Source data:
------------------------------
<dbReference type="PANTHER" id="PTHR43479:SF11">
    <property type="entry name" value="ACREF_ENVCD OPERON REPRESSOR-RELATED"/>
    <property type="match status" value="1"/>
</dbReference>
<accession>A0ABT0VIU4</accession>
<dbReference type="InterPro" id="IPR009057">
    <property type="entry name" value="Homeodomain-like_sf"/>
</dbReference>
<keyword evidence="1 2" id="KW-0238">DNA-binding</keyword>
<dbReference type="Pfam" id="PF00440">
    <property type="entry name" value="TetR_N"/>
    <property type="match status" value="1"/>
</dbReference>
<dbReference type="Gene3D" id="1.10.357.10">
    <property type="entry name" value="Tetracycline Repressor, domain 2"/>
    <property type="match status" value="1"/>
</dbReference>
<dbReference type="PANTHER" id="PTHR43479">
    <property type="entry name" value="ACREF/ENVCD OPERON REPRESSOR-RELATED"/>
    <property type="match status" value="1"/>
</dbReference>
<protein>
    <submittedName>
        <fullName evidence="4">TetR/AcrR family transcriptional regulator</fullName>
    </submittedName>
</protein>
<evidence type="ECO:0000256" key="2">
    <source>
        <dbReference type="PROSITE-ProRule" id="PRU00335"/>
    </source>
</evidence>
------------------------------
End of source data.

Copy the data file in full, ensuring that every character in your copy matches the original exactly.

<dbReference type="PANTHER" id="PTHR43479:SF11">
    <property type="entry name" value="ACREF_ENVCD OPERON REPRESSOR-RELATED"/>
    <property type="match status" value="1"/>
</dbReference>
<accession>A0ABT0VIU4</accession>
<dbReference type="InterPro" id="IPR009057">
    <property type="entry name" value="Homeodomain-like_sf"/>
</dbReference>
<keyword evidence="1 2" id="KW-0238">DNA-binding</keyword>
<dbReference type="Pfam" id="PF00440">
    <property type="entry name" value="TetR_N"/>
    <property type="match status" value="1"/>
</dbReference>
<dbReference type="Gene3D" id="1.10.357.10">
    <property type="entry name" value="Tetracycline Repressor, domain 2"/>
    <property type="match status" value="1"/>
</dbReference>
<dbReference type="PANTHER" id="PTHR43479">
    <property type="entry name" value="ACREF/ENVCD OPERON REPRESSOR-RELATED"/>
    <property type="match status" value="1"/>
</dbReference>
<protein>
    <submittedName>
        <fullName evidence="4">TetR/AcrR family transcriptional regulator</fullName>
    </submittedName>
</protein>
<evidence type="ECO:0000256" key="2">
    <source>
        <dbReference type="PROSITE-ProRule" id="PRU00335"/>
    </source>
</evidence>